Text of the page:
Tres Barrera (pictured above from Tuesday night) was the sole Nationals prospect to appear in yesterday’s gam in the AFL, which saw the Salt River lose 1-0 to Glendale.
Barrera went 0-for-3 with a strikeout but threw out the only runner who attempted to steal. The Rafters finish up the week with another afternoon game as they play the Javelinas.
THE POTOMAC NATIONALS
After an extremely disappointing 2017, the P-Nats rebounded to form and were a few games above .500 in both halves, which was good enough to win the first half and take second place in the second half. Despite having the league’s second-best pitching and second-best hitting, the team underperformed its Pythagorean projection by nine games (83-53 vs. 74-62). It wasn’t defense either: Potomac was third in fielding percentage and second stolen bases allowed.
In the playoffs, the P-Nats fought to a 3-2 series win over the Lynchburg Hillcats despite the Carolina League’s efforts. In the southern division, the Winston-Salem Dash, which won both halves, were swept by the Buies Creek Astros in three games.
Rather than declare co-champions (like they did in 2017) or move the series to a neutral site, away from the path of Hurricane Florence, the Carolina League once again made an arbitrary decision and reduced a best-of-five Mills Cup to a one-game coin flip, which the
Soviet Union won, 51-50 Buies Creek Astros won, 2-1 in 11 innings to the delight of dozens of fans.
Offensively, the team was carried by a mix of true prospects and 24-25-y.o.’s that probably should have been socially promoted to AA but likely weren’t because, as we saw last week, there weren’t any players from Hagerstown ready to replace them. While the organization has no problem signing indy-league pitchers to plug gaps such as these, position players aren’t nearly as common. That’s important to keep in mind before you marvel at their production.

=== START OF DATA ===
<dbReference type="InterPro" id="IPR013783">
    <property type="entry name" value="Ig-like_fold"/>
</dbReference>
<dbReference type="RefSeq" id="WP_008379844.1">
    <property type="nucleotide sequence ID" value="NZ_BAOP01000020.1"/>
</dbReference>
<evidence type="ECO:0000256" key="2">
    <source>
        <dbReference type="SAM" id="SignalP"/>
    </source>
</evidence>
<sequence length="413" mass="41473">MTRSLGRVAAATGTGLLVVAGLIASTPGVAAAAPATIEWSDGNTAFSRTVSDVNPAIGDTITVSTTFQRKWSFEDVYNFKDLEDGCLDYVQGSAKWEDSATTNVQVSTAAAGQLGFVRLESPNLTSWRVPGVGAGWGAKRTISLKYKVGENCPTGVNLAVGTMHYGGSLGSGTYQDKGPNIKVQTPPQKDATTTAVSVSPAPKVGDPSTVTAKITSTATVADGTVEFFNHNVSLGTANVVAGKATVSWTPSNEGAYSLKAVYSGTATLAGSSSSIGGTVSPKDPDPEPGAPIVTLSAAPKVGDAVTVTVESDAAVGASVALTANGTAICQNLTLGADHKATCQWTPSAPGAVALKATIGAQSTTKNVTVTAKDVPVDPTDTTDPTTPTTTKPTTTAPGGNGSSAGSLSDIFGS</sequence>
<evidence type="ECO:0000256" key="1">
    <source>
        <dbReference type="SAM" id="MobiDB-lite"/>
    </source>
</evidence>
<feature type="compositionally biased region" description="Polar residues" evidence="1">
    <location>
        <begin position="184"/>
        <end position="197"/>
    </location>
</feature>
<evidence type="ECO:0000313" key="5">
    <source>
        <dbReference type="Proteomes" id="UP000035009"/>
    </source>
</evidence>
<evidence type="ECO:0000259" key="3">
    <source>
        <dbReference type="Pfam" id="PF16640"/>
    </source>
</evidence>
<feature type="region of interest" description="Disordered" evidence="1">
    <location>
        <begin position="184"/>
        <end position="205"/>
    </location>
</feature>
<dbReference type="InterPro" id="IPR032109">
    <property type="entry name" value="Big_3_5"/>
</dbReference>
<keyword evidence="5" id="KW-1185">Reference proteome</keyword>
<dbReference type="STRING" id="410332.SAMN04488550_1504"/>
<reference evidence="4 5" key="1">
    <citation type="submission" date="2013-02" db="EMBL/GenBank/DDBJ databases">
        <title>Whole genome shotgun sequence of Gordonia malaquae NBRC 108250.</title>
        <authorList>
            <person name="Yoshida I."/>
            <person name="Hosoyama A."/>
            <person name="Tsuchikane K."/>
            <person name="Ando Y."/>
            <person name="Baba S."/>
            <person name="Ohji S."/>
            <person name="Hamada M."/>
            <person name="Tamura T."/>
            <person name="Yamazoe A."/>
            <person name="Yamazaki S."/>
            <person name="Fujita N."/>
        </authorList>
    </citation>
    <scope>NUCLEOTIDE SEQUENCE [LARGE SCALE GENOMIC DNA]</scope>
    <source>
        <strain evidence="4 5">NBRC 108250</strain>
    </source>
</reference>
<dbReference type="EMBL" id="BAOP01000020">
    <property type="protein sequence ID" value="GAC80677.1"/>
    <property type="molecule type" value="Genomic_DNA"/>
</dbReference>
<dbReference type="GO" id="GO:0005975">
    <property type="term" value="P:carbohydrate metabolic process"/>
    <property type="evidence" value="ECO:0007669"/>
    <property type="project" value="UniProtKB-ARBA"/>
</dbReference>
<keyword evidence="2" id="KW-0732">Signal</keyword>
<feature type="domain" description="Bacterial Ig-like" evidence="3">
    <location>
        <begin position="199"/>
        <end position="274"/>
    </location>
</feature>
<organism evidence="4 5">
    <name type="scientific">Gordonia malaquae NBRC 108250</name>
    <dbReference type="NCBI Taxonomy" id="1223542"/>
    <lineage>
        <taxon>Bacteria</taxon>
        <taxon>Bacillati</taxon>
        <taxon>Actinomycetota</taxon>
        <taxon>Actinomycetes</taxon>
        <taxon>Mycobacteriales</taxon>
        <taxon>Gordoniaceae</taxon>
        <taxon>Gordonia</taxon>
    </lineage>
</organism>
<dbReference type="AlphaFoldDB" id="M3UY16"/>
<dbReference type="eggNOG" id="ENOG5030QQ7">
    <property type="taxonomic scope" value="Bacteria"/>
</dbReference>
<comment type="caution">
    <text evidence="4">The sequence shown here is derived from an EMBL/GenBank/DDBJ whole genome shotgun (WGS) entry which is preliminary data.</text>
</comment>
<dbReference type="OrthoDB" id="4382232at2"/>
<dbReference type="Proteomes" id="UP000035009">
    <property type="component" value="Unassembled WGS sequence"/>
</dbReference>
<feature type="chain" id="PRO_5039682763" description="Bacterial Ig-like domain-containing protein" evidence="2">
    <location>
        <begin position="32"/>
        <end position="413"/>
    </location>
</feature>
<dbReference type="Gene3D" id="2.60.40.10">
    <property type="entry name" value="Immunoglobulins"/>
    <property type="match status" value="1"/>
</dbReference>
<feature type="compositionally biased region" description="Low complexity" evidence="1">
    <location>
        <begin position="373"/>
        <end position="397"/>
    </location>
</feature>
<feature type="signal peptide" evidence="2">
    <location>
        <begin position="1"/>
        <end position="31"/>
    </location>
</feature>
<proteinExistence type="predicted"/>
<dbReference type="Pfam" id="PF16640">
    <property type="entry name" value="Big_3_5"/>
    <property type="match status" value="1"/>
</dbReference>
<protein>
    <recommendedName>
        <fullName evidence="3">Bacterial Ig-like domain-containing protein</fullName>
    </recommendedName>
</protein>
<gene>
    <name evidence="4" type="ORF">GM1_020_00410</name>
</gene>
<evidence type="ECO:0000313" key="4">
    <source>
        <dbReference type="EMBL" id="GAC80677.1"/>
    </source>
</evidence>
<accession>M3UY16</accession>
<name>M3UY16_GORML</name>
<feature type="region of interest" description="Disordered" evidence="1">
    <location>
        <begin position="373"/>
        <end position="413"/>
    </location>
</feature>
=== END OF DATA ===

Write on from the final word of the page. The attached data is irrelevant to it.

On the mound, Joan Baez was the stalwart as he led the team in IP and GS. And for the second straight season, he was an enigma who seemed to be figuring it out at the end of the season. That’s good enough to make the watchlist – if you saw him throw, you’d understand why he gets so many chances: 95 and it looks like he’s playing toss – but not the Top 5’s below.
Indeed, three of the five pitchers were bumped up to AA with mixed results: James Bourque put up even better numbers, though in a small sample size. Sterling Sharp had a few quality starts and a few not-so-quality starts. Wil Crowe, who won 11 games and had a 2.79 ERA, had his mediocre peripherals (3.60 FIP, 3.1 BB/9, 8.1 K/9) at High-A highlighted by AA batters for an 0-5 mark in five starts (though he did go seven in his penultimate outing).
Thus, adjusting for age relative to the league, the Top 5’s…
|TOP 5 BATS||TOP 5 ARMS|
|1. Carter Kieboom, SS
.297 GPA, 11HR, .494 SLG%, 14E
|1. Ben Braymer, LHP
2.43/3.10/1.15, 9.4 K/9IP, 8HBP in 89IP
|2. Aldrem Corredor, 1B
.276 GPA, .360 OBP
|2. Sterling Sharp, RHSP
3.16/3.57/1.29, 6.6 K/9IP
|3. Telmito Agustin, OF
.279 GPA, .454 SLG%
|3. Wil Crowe, RHSP
2.79/3.60/1.16, 9WP in 87IP
|4. Rhett Wiseman, OF
.283 GPA, 21HR (led Nats minors)
|4. Steven Fuentes, RHRP
3.00/2.93/1.09, 1.09 ERA, 0.70 WHIP in 2nd half
|5. Ian Sagdal, IF
.281 GPA, won Car. Lg. batting title
|5. James Bourque, RHRP
2.16/2.76/0.93, 52K in 33⅓ IP
Honorable mentions go to A.J. Bogucki (1.42/2.82/1.23) and Tres Barrera who had a .247 GPA despite having to split time with Jakson Reetz, who was Barrera’s inferior in every category but age and draft position. Statistics for the entire team can be found here.